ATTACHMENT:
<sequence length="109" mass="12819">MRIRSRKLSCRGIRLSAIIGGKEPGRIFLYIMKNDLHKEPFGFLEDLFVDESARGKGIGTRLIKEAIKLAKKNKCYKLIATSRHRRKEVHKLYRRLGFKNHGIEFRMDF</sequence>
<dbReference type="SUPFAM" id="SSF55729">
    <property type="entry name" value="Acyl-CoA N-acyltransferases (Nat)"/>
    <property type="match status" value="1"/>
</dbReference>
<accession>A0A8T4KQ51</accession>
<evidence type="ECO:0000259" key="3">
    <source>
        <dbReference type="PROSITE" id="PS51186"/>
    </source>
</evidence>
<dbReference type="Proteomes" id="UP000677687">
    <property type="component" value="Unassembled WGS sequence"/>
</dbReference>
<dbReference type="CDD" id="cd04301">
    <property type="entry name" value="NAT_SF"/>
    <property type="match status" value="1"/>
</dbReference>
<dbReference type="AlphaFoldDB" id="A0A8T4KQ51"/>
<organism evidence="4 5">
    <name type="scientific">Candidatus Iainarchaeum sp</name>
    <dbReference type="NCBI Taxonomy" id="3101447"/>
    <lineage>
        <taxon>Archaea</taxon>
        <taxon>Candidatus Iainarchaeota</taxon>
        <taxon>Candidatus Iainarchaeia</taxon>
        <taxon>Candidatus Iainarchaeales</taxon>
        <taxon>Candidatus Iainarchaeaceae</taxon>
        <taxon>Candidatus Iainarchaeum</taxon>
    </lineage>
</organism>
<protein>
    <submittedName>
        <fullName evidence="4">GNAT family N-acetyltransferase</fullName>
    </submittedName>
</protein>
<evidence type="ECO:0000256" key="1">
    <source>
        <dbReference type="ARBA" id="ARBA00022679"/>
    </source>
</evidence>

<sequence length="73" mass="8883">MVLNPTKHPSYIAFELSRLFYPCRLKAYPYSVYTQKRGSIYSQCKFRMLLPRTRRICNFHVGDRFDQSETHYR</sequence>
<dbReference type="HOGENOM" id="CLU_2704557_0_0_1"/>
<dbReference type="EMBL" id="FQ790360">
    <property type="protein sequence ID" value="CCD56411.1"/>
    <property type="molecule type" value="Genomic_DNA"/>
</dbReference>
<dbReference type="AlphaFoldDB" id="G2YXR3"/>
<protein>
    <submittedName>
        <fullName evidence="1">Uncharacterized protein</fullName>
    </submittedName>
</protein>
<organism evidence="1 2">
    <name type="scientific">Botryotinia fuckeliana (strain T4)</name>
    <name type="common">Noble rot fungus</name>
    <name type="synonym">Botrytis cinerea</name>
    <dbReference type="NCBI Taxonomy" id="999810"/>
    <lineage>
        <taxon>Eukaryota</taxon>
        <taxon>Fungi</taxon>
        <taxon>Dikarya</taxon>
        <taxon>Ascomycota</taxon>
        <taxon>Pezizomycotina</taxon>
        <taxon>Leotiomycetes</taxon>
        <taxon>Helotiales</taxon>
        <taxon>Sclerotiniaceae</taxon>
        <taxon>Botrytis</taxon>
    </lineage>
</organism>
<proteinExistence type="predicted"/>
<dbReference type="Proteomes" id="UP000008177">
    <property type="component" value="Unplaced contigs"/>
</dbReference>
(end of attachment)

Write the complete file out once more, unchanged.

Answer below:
<sequence length="109" mass="12819">MRIRSRKLSCRGIRLSAIIGGKEPGRIFLYIMKNDLHKEPFGFLEDLFVDESARGKGIGTRLIKEAIKLAKKNKCYKLIATSRHRRKEVHKLYRRLGFKNHGIEFRMDF</sequence>
<dbReference type="SUPFAM" id="SSF55729">
    <property type="entry name" value="Acyl-CoA N-acyltransferases (Nat)"/>
    <property type="match status" value="1"/>
</dbReference>
<accession>A0A8T4KQ51</accession>
<evidence type="ECO:0000259" key="3">
    <source>
        <dbReference type="PROSITE" id="PS51186"/>
    </source>
</evidence>
<dbReference type="Proteomes" id="UP000677687">
    <property type="component" value="Unassembled WGS sequence"/>
</dbReference>
<dbReference type="CDD" id="cd04301">
    <property type="entry name" value="NAT_SF"/>
    <property type="match status" value="1"/>
</dbReference>
<dbReference type="AlphaFoldDB" id="A0A8T4KQ51"/>
<organism evidence="4 5">
    <name type="scientific">Candidatus Iainarchaeum sp</name>
    <dbReference type="NCBI Taxonomy" id="3101447"/>
    <lineage>
        <taxon>Archaea</taxon>
        <taxon>Candidatus Iainarchaeota</taxon>
        <taxon>Candidatus Iainarchaeia</taxon>
        <taxon>Candidatus Iainarchaeales</taxon>
        <taxon>Candidatus Iainarchaeaceae</taxon>
        <taxon>Candidatus Iainarchaeum</taxon>
    </lineage>
</organism>
<protein>
    <submittedName>
        <fullName evidence="4">GNAT family N-acetyltransferase</fullName>
    </submittedName>
</protein>
<evidence type="ECO:0000256" key="1">
    <source>
        <dbReference type="ARBA" id="ARBA00022679"/>
    </source>
</evidence>

<sequence length="73" mass="8883">MVLNPTKHPSYIAFELSRLFYPCRLKAYPYSVYTQKRGSIYSQCKFRMLLPRTRRICNFHVGDRFDQSETHYR</sequence>
<dbReference type="HOGENOM" id="CLU_2704557_0_0_1"/>
<dbReference type="EMBL" id="FQ790360">
    <property type="protein sequence ID" value="CCD56411.1"/>
    <property type="molecule type" value="Genomic_DNA"/>
</dbReference>
<dbReference type="AlphaFoldDB" id="G2YXR3"/>
<protein>
    <submittedName>
        <fullName evidence="1">Uncharacterized protein</fullName>
    </submittedName>
</protein>
<organism evidence="1 2">
    <name type="scientific">Botryotinia fuckeliana (strain T4)</name>
    <name type="common">Noble rot fungus</name>
    <name type="synonym">Botrytis cinerea</name>
    <dbReference type="NCBI Taxonomy" id="999810"/>
    <lineage>
        <taxon>Eukaryota</taxon>
        <taxon>Fungi</taxon>
        <taxon>Dikarya</taxon>
        <taxon>Ascomycota</taxon>
        <taxon>Pezizomycotina</taxon>
        <taxon>Leotiomycetes</taxon>
        <taxon>Helotiales</taxon>
        <taxon>Sclerotiniaceae</taxon>
        <taxon>Botrytis</taxon>
    </lineage>
</organism>
<proteinExistence type="predicted"/>
<dbReference type="Proteomes" id="UP000008177">
    <property type="component" value="Unplaced contigs"/>
</dbReference>